Vaslin. “A problem we have often 
run into in Poland is that people 
only want to make fast money. It is 
difficult to find responsible entre- 
preneurs who will cany a business 
through for as long as a year.” 

Although the objective is devel- 
opment, not maximal profits, Mrs. 
Rouget-Le Qech said unethical 
companies are not necessarily ex- 
' chided from receiving help from 
SIDI. “If we made ethical treat- 
ment of workers a sine qua non for 
investment, we wouldn’t put any 
money into Poland.” 


LATIN 

AMERICA. 

RETURNS 

NOW 

AVAILABLE 




BANQUE INDOSUEZ 


To the pioneering explorers of the 1490's, 
Latin America was a new world of opportunities. 
Five hundred years later, it is again. 

Fuelled by major restructuring and stabilised 
by receding debt and inflation problems, Larin 
America has become one of the world’s largest 
emerging markets. And it is generating a growing 
range of opportunities for the sophisticated 


private investor. 


Hence the new Indosuez Latin America Fund. =i 
Based in Luxembourg, this equity Fund will EE 
invest in a broad range of industries and sectors s 
throughout Latin America: consumer, rerail, = 

infrastructure, telecoms, media, transportation = 


and financial services. 


It will also seek out smaller, less well-known = 
companies with the potential to take maximum = 
advantage of the economic revival in the area. = 

The Fund’s investment advisor is Garrmore A 
Capital Management Limited, complemented by = 
the sub-advisor lndosuer Capital Latin America. EE 
Both companies have long experience of || 

investing in the region, and lCLA’s four locally ^ 

based research offices will provide up to the {= 

minute analysis of political, economic and S 

individual company developments- s 

If you’re interested in a return from Latin 5 
America, simply complete the coupon and send it || 
back to us. = 


To: indosues Latin Aiaecic.i Fund, c />• Bail 411 c Indciue: Luxembourg SA. 39 all£e Scheffer. L-2520 Luxembourg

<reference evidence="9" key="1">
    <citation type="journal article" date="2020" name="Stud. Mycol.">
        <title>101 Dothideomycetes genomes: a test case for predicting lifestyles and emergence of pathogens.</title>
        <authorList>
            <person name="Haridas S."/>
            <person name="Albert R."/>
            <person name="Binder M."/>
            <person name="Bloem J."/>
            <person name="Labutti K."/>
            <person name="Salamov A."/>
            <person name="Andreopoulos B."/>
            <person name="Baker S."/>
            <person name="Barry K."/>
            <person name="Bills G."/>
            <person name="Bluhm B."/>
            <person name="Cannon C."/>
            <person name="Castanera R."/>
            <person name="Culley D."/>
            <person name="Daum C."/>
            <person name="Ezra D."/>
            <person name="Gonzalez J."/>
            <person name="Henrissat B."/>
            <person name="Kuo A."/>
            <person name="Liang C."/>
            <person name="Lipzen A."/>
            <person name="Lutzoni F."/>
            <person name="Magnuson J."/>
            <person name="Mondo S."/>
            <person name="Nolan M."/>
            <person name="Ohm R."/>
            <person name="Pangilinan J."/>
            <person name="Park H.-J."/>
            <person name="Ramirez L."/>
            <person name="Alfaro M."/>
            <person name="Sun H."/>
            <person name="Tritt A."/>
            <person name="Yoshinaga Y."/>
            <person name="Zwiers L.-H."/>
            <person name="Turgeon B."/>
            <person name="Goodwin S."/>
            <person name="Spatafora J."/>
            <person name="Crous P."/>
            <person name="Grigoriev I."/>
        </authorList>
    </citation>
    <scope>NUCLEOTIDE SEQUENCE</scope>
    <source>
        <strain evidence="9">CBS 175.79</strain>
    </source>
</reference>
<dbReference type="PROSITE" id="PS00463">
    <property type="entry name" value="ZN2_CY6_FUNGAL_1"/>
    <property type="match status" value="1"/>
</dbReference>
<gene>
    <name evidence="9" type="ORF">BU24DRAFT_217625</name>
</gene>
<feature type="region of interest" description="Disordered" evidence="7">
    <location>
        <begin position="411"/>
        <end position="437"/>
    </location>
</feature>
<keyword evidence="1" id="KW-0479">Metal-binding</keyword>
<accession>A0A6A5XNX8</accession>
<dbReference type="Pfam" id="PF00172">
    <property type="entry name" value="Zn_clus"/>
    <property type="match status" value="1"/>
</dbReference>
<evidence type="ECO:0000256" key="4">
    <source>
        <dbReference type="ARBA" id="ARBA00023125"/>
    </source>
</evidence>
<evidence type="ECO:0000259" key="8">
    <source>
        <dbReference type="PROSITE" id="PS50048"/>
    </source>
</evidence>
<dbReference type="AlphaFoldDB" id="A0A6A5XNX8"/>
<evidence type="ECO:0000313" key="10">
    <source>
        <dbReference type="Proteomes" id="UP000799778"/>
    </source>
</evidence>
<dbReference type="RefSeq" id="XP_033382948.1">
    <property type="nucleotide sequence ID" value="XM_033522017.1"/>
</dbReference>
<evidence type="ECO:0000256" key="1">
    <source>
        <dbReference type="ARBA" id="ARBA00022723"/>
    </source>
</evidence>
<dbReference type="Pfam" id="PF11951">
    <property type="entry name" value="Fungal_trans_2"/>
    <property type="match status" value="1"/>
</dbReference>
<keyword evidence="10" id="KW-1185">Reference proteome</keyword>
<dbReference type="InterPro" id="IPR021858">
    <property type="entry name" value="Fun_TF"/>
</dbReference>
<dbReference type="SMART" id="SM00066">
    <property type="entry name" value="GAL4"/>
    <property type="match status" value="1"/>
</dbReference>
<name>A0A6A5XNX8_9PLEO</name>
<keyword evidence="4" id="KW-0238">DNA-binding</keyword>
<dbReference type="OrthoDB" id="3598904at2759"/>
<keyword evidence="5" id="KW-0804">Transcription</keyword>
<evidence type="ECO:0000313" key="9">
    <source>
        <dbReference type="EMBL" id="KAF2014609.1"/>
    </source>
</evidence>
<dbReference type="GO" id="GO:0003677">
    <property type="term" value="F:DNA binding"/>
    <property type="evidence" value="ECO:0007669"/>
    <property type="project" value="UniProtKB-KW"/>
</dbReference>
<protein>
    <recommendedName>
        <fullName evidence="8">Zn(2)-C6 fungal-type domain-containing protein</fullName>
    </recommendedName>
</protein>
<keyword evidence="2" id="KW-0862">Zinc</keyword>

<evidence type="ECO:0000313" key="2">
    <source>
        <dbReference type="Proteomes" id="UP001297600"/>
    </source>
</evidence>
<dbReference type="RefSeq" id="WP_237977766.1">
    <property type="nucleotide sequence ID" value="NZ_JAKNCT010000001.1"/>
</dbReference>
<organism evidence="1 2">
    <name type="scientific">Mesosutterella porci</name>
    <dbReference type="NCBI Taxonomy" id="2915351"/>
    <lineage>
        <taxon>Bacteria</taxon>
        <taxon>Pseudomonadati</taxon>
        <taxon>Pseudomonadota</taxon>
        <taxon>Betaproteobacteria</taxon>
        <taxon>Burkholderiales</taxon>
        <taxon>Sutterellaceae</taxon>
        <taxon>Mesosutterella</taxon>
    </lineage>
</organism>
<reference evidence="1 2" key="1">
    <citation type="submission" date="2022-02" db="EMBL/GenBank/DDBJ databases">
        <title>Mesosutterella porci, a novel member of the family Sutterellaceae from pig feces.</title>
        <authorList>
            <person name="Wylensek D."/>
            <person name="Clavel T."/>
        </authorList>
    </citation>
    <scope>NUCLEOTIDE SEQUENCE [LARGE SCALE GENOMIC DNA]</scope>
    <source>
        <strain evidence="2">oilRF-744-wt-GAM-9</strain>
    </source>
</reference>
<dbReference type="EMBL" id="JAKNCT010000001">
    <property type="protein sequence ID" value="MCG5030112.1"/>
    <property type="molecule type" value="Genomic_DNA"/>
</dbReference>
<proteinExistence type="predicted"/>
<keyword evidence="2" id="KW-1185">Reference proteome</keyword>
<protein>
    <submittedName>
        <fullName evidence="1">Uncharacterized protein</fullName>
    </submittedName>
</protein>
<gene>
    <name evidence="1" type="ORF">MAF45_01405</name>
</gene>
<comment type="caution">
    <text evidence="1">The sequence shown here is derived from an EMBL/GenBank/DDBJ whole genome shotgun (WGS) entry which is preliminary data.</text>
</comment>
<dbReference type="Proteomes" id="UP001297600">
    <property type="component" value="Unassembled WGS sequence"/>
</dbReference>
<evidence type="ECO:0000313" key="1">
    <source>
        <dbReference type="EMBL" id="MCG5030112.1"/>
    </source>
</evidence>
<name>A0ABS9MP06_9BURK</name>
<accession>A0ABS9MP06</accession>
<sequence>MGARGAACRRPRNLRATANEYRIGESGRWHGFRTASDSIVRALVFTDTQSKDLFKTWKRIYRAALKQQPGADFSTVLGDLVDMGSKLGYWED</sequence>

Pleuc have vour IiimI Bsingue InJoaue: Private Banking officer send me a brochure with full detail*. 


= Name: MrfMrs/Ms . 
§= AJdrew: _ 


Count ry: 


. Post Code: . 


Luim Amcrtc Fo»J b- flnMhnwJ p*r-n m 1 K. Un 11 rJKtccJ. 1 m wnJcr ihr Founcul Service* An l«e Gmniwmlv- therftan.lUimpimhWh the UKrccuhton I"™ m*J to ...mpciwThm 
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d BBL Invest BeJahini- BF II 

d BBL Invest For East Y 371 

0 BBL Invest A«in f 4 

0 BBL fnvest Latin Amer % 5 

d BBL invest UK r 1 

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iv storllno Eaultv Fd (Sian) _c 1953 

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0 Eurosec ECU A IDiv) Ecu 1443449 

0 Eurosec ECU B (Cop) Ecu 145J036 

0 intetecUSOA(Dtv) s 257*24 

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0 Japan JPYB(Capl. Y 11359911 

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0 North America USD A (DM* 151593 

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BANQUE SCANDINAVE EN SUISSE-GSHEVA 

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?0 Cl Emerg Mortals Fd CS 59J 

0 Cl Eurenean Rind- a 501 

d CanodoCuor. M ortaaa* FdC* 1550 

CAPITAL INTERNATIONAL 

w Capital mo Fund — * 131 A3 

■rCaptWItOllcSA - S 452* 

CDC INTERNATIONAL „ ,